A series of bombs have been detonated across Jalalabad, Afghanistan, just two days after 63 people were left dead in an attack on a wedding reception in the capital, Kabul.
At least 66 people, including 20 children, are reported to have been wounded in today’s Jalalabad bombings, which struck restaurants and public squares in the eastern city.
No group has yet claimed responsibility for the attack, which came as the country was due to mark the 100th anniversary of its independence from British rule.
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Celebrations had already been curtailed after the suicide bomb attack on a wedding in Kabul on Saturday evening. Islamic State (Isis) said that a Pakistani militant detonated an explosive vest in a crowd at the wedding, then detonated a car bomb when emergency services arrived.
Afghanistan’s President Ashraf Ghani condemned the “barbaric” attack.
“The Taliban cannot absolve themselves of blame, for they provide platform for terrorists”, he added.
The Taliban has denied any involvement and condemned the attack.
The groom, speaking to local TV, said: “My family, my bride are in shock, they cannot even speak. My bride keeps fainting.
“I know that this won’t be the last suffering for Afghans, the suffering will continue.”
Less than a fortnight ago, the Taliban bombed a Kabul police station, killing 14 and injuring 150, mostly civilians.
On Friday, Donald Trump tweeted that the US and Taliban were “looking to make a deal – if possible”.
The continuing violence in Afghanistan means it is now “the least peaceful country in the world”, according to the Institute for Economics and Peace. So how did it get to this?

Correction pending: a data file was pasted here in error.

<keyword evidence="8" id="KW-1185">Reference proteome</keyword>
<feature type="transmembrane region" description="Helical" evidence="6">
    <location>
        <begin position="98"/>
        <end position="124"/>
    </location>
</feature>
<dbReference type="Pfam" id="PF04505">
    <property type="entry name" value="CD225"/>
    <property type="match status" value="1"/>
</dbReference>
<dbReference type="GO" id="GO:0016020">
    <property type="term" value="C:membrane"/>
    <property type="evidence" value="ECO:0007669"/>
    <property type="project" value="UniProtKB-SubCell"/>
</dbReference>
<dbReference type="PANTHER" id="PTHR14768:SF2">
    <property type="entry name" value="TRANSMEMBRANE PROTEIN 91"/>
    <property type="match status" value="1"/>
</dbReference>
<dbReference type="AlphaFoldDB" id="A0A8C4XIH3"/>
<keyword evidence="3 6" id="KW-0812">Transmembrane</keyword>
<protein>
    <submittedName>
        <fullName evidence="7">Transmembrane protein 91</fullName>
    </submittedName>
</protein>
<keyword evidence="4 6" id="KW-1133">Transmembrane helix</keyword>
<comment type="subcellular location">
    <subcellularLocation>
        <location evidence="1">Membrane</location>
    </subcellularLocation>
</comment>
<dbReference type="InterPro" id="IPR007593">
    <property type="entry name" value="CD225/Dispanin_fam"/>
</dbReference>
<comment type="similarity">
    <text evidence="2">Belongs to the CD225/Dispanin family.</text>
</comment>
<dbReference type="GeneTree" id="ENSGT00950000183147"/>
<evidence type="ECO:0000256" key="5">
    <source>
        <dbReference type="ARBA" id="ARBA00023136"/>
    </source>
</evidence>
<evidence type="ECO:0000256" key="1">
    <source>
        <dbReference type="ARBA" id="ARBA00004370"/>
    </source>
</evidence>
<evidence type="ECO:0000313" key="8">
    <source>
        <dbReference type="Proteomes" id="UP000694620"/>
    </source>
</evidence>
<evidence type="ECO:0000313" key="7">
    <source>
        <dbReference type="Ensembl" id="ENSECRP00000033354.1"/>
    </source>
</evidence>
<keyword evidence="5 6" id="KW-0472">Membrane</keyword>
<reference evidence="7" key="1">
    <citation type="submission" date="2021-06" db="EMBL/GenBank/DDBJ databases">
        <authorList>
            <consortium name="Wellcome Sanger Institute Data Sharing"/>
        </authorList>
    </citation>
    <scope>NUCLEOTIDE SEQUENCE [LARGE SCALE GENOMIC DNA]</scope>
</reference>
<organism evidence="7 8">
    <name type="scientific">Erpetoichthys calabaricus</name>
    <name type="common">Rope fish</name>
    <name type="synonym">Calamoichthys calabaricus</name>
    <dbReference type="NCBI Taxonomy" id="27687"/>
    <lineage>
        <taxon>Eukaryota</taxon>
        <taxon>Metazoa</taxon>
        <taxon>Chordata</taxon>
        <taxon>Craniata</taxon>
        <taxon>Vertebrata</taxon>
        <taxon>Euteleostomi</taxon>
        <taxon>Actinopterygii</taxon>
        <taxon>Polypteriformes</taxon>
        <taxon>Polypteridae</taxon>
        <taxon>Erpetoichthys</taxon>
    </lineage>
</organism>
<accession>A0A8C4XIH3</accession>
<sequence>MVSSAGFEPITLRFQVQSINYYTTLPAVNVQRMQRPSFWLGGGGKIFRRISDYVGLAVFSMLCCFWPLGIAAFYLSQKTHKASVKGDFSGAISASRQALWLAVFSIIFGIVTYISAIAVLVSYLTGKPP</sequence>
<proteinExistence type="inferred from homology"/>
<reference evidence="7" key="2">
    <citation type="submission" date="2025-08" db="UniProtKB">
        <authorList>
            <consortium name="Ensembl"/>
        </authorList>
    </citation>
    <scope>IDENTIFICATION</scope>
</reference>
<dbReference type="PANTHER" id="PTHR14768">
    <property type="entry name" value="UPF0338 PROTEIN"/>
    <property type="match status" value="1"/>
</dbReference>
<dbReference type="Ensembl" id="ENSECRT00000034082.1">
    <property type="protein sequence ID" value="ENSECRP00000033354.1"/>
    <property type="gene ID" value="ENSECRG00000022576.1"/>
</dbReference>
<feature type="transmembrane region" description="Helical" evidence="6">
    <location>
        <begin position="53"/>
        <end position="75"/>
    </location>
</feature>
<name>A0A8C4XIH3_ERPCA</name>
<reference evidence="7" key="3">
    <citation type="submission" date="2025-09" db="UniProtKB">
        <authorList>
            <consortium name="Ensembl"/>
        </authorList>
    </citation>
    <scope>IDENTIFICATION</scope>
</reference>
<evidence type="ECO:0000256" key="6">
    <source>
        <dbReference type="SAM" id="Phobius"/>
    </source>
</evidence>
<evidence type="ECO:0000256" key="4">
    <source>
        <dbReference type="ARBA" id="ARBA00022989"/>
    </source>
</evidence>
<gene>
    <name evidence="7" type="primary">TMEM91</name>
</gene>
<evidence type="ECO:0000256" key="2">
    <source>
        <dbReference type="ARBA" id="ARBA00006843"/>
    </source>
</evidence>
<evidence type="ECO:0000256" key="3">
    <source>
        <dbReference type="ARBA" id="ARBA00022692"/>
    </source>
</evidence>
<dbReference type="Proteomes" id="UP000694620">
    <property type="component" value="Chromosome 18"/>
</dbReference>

A turbulent history
Afghanistan has a long and proud history, but it has suffered troubled times in the last century, says PBS.
Fighting between the Soviet-backed government and US-backed Mujahideen militias led to the formation of al-Qa'eda in 1988 by Osama bin Laden.
The Soviets withdrew in 1989, and the Mujahideen seized power in Kabul in 1992, but the continuing violence gave rise to the Taliban, seen as bringers of peace and stability, who rose to power by 1995.
After the 9/11 terror attacks on the US in 2001, the American administration insisted that Osama bin Laden be extradited to the US. The Taliban refused, and in October 2001 the Americans start bombing Taliban targets in Afghanistan.
Nato forces gradually took over peacekeeping operations from the US, and in 2013, the Afghan army took over all security operations from Nato.
In 2014, Ashraf Ghani was elected president of Afghanistan amid claims of election fraud.
The recent increase in violence
The Kabul wedding bombing has renewed fears about the threat Isis poses in Afghanistan, says AP.
With the group losing territory in Syria and Iraq, UN secretary-general António Guterres has warned that Afghanistan is now the de facto home for extremists in the region.
The number of Isis fighters in Afghanistan has risen to 4,000 from only a few dozen in 2014. They are considered even more dangerous to the international community than the Taliban, which has been negotiating with the US government to end nearly two decades of fighting, says CNN.
Zalmay Khalilzad, the US envoy in talks with the Taliban, said the peace process must be accelerated to put Afghanistan in a “much stronger position to defeat” Isis.
But while the US hopes that the Taliban might be able to temper Isis capacity, there are concerns that radical Taliban fighters unhappy with the negotiations might be tempted to switch allegiances and join the Islamic State.
Nato Secretary-General Jens Stoltenberg said in May that Afghanistan was Nato’s highest operational priority: “We remain committed to our goal of ensuring Afghanistan never again becomes a platform to export terrorism.”
The Kabul wedding attack comes after the deadliest month in Afghanistan for over two years. More than 1,500 civilians were killed or wounded in July, according to the UN Assistance Mission in Afghanistan.
In 2018, there were almost 4,000 civilian deaths in Afghanistan, the highest recorded number in 17 years of war, says CNN.
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